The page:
Now let's look at some ways to optimize what we started yesterday. Here's the code we began with:
Now let's go back to the drawing board and figure out a more efficient way to get this square to move all around the canvas.
First off, as I explained yesterday, we need an engine. For engine I mean a constantly-running something-or-other that will update my code continuously. This will be important for the actual movement part. For this we'll use a setInterval timer. That will redraw our rectangle at a constant interval and serve our purpose perfectly.
So what else? What sort of variables will we need?
Well, first of all, we'll need to store the velocity of the rectangle in a variable for both directions. For this we'll use VX and VY. That's much better than those silly altitude/longitude values we attributed before. Then we'll need the rectX and rectY values that we'll plug into our rectangle.
After that we'll need to attach some keyboard event listeners to these guys and inside the functions we'll specify how much we're going to increase or decrease VX and VY every time we hit a particular key. We'll add both a keyup and a keydown listener and our keyup listener will serve as a sort of brake which will put the VX or VY value to 0, stopping our rectangle in its tracks.
So let's skip ahead and look at what our finished file will be:
Say, that's pretty smooth! Silky smooth, I might add! Make sure you set your setInterval to 10 milliseconds. If you're curious, go ahead and try different values. A little higher though, and you'll make your ships' movement super choppy. A little less and your ship will be flying all over the screen recklessly!
Fun, huh? We've finally made it! Our code is actually much simpler too!
Now let's throw in some boundaries. First off, let's make our ship come to a halt when it hits the walls. With this new code, it shouldn't be much of a problem at all!
One thing we should have done last tutorial was save the width and height for our retangle. This will make for much smoother blocking and screen wrapping in our games if we punch this into our code. Sure, we could hard-code them in, but today we're aiming for best practices. Let's learn it the right way!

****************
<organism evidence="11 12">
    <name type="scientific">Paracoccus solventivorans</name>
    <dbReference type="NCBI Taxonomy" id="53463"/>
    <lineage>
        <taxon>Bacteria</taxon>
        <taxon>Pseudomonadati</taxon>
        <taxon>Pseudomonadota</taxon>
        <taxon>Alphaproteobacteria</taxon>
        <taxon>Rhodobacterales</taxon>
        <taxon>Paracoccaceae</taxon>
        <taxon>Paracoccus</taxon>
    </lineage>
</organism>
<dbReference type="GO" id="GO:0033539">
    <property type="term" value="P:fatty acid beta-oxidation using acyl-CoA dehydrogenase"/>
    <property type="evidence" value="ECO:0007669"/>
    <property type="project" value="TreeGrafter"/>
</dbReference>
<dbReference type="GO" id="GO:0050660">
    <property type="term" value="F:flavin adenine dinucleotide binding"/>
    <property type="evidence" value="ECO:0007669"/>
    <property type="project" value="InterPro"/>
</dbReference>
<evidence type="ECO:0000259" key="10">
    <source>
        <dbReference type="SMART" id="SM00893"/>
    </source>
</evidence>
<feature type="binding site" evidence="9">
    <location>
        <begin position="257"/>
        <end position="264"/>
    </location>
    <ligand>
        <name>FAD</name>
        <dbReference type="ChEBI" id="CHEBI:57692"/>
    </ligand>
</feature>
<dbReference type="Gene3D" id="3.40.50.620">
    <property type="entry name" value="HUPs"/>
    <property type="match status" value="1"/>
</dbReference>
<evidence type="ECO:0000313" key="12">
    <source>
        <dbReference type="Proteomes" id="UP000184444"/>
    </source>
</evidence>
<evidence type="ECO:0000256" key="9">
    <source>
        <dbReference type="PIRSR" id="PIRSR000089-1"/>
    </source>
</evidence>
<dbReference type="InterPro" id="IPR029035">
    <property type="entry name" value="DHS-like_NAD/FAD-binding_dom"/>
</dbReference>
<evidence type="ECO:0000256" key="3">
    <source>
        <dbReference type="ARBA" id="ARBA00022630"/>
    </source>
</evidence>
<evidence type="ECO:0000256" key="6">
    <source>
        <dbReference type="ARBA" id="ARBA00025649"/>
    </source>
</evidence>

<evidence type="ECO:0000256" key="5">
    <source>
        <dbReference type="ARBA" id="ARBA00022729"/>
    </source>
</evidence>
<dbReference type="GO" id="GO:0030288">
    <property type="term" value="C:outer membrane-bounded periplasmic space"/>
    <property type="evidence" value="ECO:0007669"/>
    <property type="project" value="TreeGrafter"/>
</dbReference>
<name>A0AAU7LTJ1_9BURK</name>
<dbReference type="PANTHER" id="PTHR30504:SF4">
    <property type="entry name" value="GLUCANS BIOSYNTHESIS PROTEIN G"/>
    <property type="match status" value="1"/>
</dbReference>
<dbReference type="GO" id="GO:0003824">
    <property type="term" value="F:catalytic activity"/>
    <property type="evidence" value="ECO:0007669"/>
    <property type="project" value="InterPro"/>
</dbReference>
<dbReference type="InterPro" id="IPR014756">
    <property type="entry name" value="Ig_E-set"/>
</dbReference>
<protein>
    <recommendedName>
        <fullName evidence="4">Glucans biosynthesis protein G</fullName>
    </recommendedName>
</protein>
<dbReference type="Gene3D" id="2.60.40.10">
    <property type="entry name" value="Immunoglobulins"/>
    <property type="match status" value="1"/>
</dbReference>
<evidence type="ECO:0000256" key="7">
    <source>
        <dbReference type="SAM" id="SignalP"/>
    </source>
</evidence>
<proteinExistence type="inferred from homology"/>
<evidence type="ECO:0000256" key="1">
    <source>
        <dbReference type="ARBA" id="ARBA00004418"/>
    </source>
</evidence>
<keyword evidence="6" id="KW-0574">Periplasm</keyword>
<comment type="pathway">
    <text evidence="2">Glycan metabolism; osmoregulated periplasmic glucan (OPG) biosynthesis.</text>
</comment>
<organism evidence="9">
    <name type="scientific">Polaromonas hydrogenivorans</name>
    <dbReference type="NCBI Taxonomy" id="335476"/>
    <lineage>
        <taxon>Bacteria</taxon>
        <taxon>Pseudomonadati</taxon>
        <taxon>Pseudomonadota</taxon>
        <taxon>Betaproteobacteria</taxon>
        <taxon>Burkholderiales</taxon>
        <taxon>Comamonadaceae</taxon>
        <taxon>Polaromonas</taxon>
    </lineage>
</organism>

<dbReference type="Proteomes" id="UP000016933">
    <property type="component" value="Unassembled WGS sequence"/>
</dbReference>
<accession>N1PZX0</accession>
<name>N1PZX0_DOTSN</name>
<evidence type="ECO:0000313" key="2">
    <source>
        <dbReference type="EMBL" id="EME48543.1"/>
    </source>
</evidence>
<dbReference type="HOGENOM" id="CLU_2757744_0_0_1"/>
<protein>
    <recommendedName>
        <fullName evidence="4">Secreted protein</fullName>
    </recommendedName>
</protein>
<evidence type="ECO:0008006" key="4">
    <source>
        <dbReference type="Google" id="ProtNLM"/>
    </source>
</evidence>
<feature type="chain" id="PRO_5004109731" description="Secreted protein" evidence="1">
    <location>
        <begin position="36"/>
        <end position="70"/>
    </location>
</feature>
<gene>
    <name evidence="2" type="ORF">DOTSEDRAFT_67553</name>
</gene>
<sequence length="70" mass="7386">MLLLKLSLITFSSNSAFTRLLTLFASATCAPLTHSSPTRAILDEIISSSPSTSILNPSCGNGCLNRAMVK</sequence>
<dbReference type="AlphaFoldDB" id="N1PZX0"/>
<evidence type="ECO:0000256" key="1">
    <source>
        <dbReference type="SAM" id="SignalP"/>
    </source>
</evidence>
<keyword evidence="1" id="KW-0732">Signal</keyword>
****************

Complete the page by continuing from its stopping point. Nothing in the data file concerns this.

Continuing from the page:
Go ahead and make those variables right now:
So now we need to specify what happens when our green rectangle touches the margins of our canvas. Hopefully the margins will hold us in, but it will look a million times neater if we judge our collision with the margins according to the width and height values we just created. Let's add the following to our drawRectangle function. Why there? Because if you remember my long-winded speech from yesterday, we need a place for our code to be run constantly and seeing as we need to check not once, but CONSTANTLY where our ship is and whether or not it's hitting the walls, our if statements will need to reside in the drawRectangle function. Got it?
This is what it will look like:
If ya plug this right into your drawRectangle function, you'll see the rectangle stop perfectly at the edge of the canvas on all four sides. ALWAYS keep in mind that canvas moves stuff in relation to their TOP-LEFT corner! Don't forget that, especially you Flash heads! This is an IMPORTANT difference!
So what's happening in the code? Well, a lot of it should be pretty self-explanatory. When we make the collision on the right, we need to ensure that the contact with the wall is preceded by the entire width of the rectangle, otherwise it won't stop until it reaches the top-left corner. And at that point it'll already be off the screen! Same with the bottom of the screen. Whereas in Flash we're used to doing this by half-widths and half-heights, here it works perfectly without for our left and top margins, BUT we need to add an entire width and height to our right and bottom sides. Make sense?
Onwards to screen wrapping!
This shouldn't be too difficult at all! In fact, I'm not going to say much about it at all! See for yourself! Just remember that this code ALSO goes into the drawRectangle function:
For extra credit, try to make a list of the different kinds of games you know that use these blocking + screen wrapping techniques. Can you name a few off the top of your head now? I gave the name of one away yesterday if you were paying attention!
So that's a wrap for boundaries for the time being. Thought things were getting interesting in these past few lessons? Wait 'til you see what's in store for us in the next few lessons!
Save this file somewhere, by the way. We'll be using it over and over in our lessons on physics. But don't let the name "physics" fool you: this stuff really won't be that hard.
So stay tuned and I hope you enjoyed! As always, thanks for following along! Code didn't work for you? Hate me? Are you my illegitimate child? Send input anytime!
Onward to Lesson Seventeen!
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